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Where courage meets integrity

» Posted by on Jul 10, 2012 in Blog | 0 comments

Where courage meets integrity

When I was 5 years old and in my first class at school we used to end the day with a little ritual. Sr Anselm would stand at the front and make a BIG, exaggerated sign of the cross say the prayer, say “Good afternoon children” (“Good afternoon Sister” we would chorus back), tell us to line up by the door then tell us “off you go”.

Came the day that Sr Anselm wasn’t in the room when the bell went (an older boy clanging a bell up and down the corridor) and we watched, horrified, through the glass partition as all the other children filed down the corridor to go home. We were going to be left. We’d be stuck in school til tomorrow.. I remember realising what had to happen – WE HAD TO DO THE RITUAL. So I walked to the front of the class. Stretched out my left hand (so the children would stretch out their right hands – I knew EXACTLY how to do it) and began: “In-the-name-of-the-FA-ther..” and said the prayer. Then I said “Good afternoon children” followed by “Line up” followed by “Off you go”. All the children started to file out. Good. Job done.

Then Sr Anselm arrived. She was in such a flurry that her cane with the frayed end (which she held at all times) was getting all caught up in her robes. She ushered us back into the classroom and spluttered out “WHO? WHO said you could go?”. I put up my hand. “I did Sister”. She was beside herself with rage and banged her cane up and down on the desk in front of me using, repeatedly, the favourite phrase of all nuns “you bold girl”. I sat and watched, head bobbing, as the cane went up and down thinking “Now what did I miss out? I said the prayer, I said good afternoon……”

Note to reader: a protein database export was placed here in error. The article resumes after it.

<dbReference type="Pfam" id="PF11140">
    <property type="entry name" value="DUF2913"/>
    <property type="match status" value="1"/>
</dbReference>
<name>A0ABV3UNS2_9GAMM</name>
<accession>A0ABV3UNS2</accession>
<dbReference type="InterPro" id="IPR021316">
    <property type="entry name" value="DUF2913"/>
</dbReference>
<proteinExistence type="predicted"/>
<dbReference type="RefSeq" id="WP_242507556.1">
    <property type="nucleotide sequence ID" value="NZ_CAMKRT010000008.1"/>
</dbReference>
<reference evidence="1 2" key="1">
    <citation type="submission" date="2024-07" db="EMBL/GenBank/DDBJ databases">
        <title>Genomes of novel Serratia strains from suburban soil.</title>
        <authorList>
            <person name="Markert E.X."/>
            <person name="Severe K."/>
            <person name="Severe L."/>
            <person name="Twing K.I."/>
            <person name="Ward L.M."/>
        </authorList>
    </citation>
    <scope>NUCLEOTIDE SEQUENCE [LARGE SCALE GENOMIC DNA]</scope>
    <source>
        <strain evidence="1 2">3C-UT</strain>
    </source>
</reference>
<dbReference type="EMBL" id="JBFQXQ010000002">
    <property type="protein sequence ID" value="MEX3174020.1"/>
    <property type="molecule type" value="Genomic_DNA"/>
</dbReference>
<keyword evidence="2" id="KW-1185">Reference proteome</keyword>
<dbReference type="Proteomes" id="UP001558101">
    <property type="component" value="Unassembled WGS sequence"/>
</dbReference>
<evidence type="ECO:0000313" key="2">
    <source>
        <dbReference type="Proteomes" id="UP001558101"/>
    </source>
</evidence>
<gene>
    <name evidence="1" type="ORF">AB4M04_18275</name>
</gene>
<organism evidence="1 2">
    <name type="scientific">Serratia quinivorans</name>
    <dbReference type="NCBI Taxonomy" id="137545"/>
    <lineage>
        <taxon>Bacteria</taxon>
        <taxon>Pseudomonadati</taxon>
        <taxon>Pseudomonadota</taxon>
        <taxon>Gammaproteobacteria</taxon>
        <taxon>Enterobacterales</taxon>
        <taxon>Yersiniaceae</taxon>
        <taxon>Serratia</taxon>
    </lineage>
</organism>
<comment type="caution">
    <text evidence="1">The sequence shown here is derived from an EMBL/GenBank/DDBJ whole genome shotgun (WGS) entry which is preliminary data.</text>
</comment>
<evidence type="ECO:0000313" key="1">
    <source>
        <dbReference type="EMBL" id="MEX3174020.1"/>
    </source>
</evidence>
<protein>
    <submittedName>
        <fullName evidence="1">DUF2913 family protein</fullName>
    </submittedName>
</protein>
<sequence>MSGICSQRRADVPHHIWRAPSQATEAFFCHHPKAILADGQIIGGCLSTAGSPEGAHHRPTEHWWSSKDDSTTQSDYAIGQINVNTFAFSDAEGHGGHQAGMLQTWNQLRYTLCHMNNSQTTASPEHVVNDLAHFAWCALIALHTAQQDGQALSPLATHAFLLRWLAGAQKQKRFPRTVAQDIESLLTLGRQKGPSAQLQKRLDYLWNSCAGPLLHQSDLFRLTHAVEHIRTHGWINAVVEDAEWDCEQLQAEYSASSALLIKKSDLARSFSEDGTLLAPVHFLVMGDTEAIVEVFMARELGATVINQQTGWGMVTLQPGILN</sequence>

I think back to that 5 year old girl and wondered what had possessed me to do that. All I can remember is feeling strongly that something had to be done – the ritual – and I was prepared to do it. (None of the other children objected. I suspect they were all relieved). What I lacked then was the vision to understand the consequences of my action yet still make the choice to go ahead and do it. So was I being courageous? I don’t think so.

As I got older, more than a few times I would be in the position of being the one to stand up for something – to someone – while others promised to do so then reneged. The consequences weren’t always pleasant but I did it anyway. My sense of rightness overcame my fear of the consequences.

However I can remember more times when I chose NOT to do the right thing because it didn’t suit me or it wasn’t the right time or…any number of excuses. And when I didn’t have the necessary courage then integrity went out of the window.

So integrity (from the head) might be knowing the right thing to do but courage (from the heart) is what’s needed to do it. The two are inextricably linked. And that connected line between the head and the heart is the path that will take us to soul.

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